Post 5

Saturday, December 21, 2002 - 9:05pmSanction this postReply
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Here's the fun part: Jesus of Nazareth wasn't born on 235 December, but was supposedly born sometime in March -- the Catholic Church moved the celebration of his birth to 25 December in order to co-opt the pagans' winter solstice celebration. And have you noticed that Easter coincides with pagans' spring rituals?

For my part, the time from 25 December to New Year's Day is a convenient time to offer gifts to friends and loved ones as an acknowledgment of the pleasure and companionship they've brought to my life. It's also a convenient time to reflect on the events of the year, to celebrate one's achievements and attempt to learn from one's mistakes.



Post 6

Sunday, December 22, 2002 - 8:45amSanction this postReply
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I was torn between Winter Solstice and Yule. I chose Yule because this holiday time is more a short "season" following the solstice, and it has pagan origins. And I am quite sure that my ancestors in the ancient British Isles and North Europe did not track exact astronomical events in the cold and cloudy winter skies. I think that, to them, Yule was the heart of the dark winter - - the opposite of Midsummer.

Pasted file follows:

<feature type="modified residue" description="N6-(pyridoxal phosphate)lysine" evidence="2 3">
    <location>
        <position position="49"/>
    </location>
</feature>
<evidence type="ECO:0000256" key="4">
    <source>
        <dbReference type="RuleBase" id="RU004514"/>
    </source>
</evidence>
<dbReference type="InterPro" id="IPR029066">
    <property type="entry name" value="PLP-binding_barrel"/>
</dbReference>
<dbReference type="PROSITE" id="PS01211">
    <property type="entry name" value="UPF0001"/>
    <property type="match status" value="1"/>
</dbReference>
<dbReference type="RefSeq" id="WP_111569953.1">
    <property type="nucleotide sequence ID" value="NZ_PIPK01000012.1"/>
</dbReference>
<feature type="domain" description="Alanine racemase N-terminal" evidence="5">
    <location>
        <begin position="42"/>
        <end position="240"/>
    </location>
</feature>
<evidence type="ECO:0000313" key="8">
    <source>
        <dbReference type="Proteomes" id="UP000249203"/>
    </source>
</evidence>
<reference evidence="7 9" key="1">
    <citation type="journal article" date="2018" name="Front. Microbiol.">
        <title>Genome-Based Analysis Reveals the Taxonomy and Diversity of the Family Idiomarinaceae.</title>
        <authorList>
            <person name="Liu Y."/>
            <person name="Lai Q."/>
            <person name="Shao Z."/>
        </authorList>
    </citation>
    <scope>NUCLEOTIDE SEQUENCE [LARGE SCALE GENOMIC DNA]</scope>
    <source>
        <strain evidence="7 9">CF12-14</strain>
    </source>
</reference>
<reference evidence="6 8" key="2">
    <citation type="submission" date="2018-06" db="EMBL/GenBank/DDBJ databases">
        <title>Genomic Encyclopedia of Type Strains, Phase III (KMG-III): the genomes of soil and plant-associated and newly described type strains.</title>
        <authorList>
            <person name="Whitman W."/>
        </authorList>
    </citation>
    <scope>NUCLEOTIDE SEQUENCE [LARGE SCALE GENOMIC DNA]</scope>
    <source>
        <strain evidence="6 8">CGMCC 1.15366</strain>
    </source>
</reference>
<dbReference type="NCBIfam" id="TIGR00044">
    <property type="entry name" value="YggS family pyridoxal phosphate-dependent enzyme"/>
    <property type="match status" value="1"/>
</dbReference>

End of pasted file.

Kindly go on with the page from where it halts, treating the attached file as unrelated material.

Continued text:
The ancient Romans celebrated Saturnalia at this time as a week-long party. In that spirit, we should remember what ZZ Top said about it: "Remember to keep the X in Xmas."



Post 7

Monday, December 23, 2002 - 6:25amSanction this postReply
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Well, whatever you call it (I stick to Christmas myself), on the eve eve of that day, I see snow outside my window!



Post 8

Monday, December 23, 2002 - 9:43pmSanction this postReply
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"X" is actually a Greek symbol for Christ, which is where we get "Xmas" and "Xtian" from.

I've personally gotten over Christ as a supposed deity and think of him more as a recurring archetype in mythology and literature.



Post 9

Thursday, December 26, 2002 - 4:27pmSanction this postReply